Perceived level of available funding for Nordic Health Tech companies. Investor perceptions of available funding for Nordic Health Tech companies vary significantly based on investor type and sub-sector. Overall, 62% rate funding as average, but active investors tend to be more critical, with 31% believing it's below average. When it comes to stage, most investors perceive there is the right amount of funding for health tech companies at the pre-seed and seed stages, however they see a lack of funding at later stages. Especially at the growth stage (pre-IPO), where almost half of the investors interviewed perceive that there are below average levels of funding. Most sub-sectors are viewed as adequately funded, except for BioTech, which is seen as underfunded. Investors in each country have also different perceptions of the level of available funding for their local companies. Norwegians, Swedes and Fins perceive their companies to be receiving less funding than average. While Icelanders believe their companies to actually be receiving the right amount of funding, and the Danes indicate that the available funding for Danish companies is above average.
Opportunities and Strengths of Nordic Health Tech Ecosystem: Investors highlight key strengths in the Nordic Health Tech ecosystem, including quality education, specialized talent, strong healthcare systems, government support, and IP generation, with specialists noting the quality of the deal flow. Most investors pointed out Digital Health and BioTech and Life Science as the most promising sub-sectors in Nordic Health Tech. Each Nordic country has their own most promising sub-sectors, with BioTech in Norway, MedTech in Sweden, Digital Health in Denmark, and multiple sectors in Finland and Iceland. Unanimous agreement centers on AI and healthcare automation as the most impactful trends in the next 5 to 10 years, alongside trends like remote monitoring, precision medicine, digital therapeutics, and the integration of health data into apps, with mentions of robotics and data privacy and ethics trends, albeit to a lesser extent.

3.2 General recommendations

Recommendations to reduce risks and increase investments in Nordic Health Tech
Reducing Time to Market and Sales Cycles:
  • Establish More Local Testbeds: Create additional opportunities for Nordic health tech companies to gain early clinical evidence and validation, enabling faster market entry and sales. (e.g., Meru Health in Finland).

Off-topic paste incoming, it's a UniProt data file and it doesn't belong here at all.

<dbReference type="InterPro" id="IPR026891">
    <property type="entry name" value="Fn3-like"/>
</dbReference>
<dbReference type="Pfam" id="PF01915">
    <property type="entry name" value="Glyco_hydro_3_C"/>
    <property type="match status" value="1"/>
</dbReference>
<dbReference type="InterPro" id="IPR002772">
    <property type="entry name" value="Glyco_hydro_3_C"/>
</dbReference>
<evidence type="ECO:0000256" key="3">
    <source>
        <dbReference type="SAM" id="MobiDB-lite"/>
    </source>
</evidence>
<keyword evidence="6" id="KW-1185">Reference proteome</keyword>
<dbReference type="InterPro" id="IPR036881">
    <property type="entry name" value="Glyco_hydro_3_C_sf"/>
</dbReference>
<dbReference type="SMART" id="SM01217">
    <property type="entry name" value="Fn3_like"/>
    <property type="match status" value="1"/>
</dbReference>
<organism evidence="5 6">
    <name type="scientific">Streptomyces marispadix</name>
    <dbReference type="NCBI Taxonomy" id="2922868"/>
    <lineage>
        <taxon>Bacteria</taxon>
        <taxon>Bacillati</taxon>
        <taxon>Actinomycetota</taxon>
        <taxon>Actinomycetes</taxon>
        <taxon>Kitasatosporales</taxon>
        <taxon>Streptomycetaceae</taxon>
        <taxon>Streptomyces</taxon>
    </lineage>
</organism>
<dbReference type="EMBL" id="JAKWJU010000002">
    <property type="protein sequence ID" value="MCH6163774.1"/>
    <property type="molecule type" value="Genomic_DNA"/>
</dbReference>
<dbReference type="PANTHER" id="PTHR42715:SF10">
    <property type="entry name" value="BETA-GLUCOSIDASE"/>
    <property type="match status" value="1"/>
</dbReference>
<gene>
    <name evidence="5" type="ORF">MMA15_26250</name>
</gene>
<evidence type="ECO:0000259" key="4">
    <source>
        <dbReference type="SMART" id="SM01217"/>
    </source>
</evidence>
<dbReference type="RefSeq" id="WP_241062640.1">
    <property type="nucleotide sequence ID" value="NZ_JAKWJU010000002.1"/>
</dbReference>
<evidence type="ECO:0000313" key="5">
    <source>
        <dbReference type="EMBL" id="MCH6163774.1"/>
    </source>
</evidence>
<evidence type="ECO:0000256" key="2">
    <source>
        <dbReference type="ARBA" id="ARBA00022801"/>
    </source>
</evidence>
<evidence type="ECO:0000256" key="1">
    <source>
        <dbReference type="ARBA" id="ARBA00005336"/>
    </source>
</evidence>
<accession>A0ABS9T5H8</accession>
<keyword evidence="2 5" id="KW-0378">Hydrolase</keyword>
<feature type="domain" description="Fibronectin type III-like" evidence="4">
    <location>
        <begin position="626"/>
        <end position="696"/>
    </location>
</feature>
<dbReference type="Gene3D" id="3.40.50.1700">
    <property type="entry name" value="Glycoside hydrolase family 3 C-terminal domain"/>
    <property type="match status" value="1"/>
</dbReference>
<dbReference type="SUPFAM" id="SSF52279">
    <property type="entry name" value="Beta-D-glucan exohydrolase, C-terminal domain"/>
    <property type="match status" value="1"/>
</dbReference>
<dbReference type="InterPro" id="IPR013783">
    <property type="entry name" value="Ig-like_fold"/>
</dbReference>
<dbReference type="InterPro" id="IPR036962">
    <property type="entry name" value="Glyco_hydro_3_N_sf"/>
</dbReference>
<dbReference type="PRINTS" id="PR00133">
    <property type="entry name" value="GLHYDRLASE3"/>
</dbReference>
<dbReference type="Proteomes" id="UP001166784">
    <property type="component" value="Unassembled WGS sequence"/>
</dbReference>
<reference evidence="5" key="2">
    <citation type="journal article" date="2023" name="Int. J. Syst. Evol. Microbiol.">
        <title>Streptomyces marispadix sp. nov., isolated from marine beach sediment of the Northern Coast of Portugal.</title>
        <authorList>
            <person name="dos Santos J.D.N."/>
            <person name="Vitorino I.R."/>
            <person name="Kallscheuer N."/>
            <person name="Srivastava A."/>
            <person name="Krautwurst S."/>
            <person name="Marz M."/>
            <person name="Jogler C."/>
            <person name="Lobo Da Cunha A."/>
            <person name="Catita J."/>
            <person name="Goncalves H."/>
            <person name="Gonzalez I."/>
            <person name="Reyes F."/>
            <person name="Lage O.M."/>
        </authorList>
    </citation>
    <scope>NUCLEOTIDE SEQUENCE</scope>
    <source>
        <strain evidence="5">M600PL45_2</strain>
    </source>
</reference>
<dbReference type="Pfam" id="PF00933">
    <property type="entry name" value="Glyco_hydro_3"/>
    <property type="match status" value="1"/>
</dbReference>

• Streamline Public Procurement: Improve public sector engagement and procurement processes with local and national health providers to facilitate quicker adoption of health tech solutions. (e.g., DFØ in Norway).
Expanding Market Reach:
  • Foster Nordic-US Market Expansion: Facilitate Nordic health tech companies in establishing themselves in the US market to attract capital from US investors, recognizing it as a prime market for health tech growth and investment.
  • Support companies in Go-To-Market Strategy development and implementation: Support Nordic Health Tech founders developing sound go-to-market strategies targeting markets with high growth potential and in helping them to successfully establish their companies in new markets and attract capital from investors in those markets. 
Enhancing Investor Expertise:
  • Develop Health Tech Angel Investors: Encourage health professionals to become angel investors, boosting both capital and expertise within the Nordic Health Tech ecosystem.
  • Attract STEM Graduates: Engage STEM graduates and PhDs, particularly those with backgrounds in medicine, biology, or chemistry, to join the venture industry as industry experts, advisors, angels, or venture partners.
  • Support Generalist Investors: Provide education and training for generalist investors interested in health tech investing, promoting co-investments with health specialists.
  • Promote Thematic Health Tech Investors: Encourage more active investors in Nordic Health Tech to become thematic investors, focusing on health tech for increased specialization and investment activity.
Enhancing Access to Investment Opportunities:
  • Strengthen University Connections: Forge stronger links between universities and technology transfer offices (TTOs) with the broader Nordic investor community to expand access to health tech deal flow.
  • Cultivate Health Tech Angel Networks: Develop health tech-focused angel investors and networks to facilitate co-investment opportunities with generalist investors.
  • Create Investor Arenas: Establish platforms for local Nordic investors, non-Nordic and non-Health Tech investors to connect with active investors and health tech companies in the Nordic Health Tech ecosystem.
Addressing Capital and Exit Challenges:
  • Foster Corporate-Startup Collaboration: Encourage greater engagement of Nordic health corporates with the health tech ecosystem to improve the exit landscape, promoting partnerships and acquisitions.
  • Support Capital Raising: Assist Nordic Health Tech companies in raising capital from European and international investors, showcasing successful stories for inspiration.
  • Engage Diverse Investors: Involve Pension Funds, Family Offices, and Corporate Venture funds in Nordic health tech investments to bridge the funding gap, especially in later-stage rounds.
  • Mobilize State Investors: Encourage Nordic state investors to allocate more capital into Nordic health tech, supporting later-stage companies and co-investing with other investors or funds.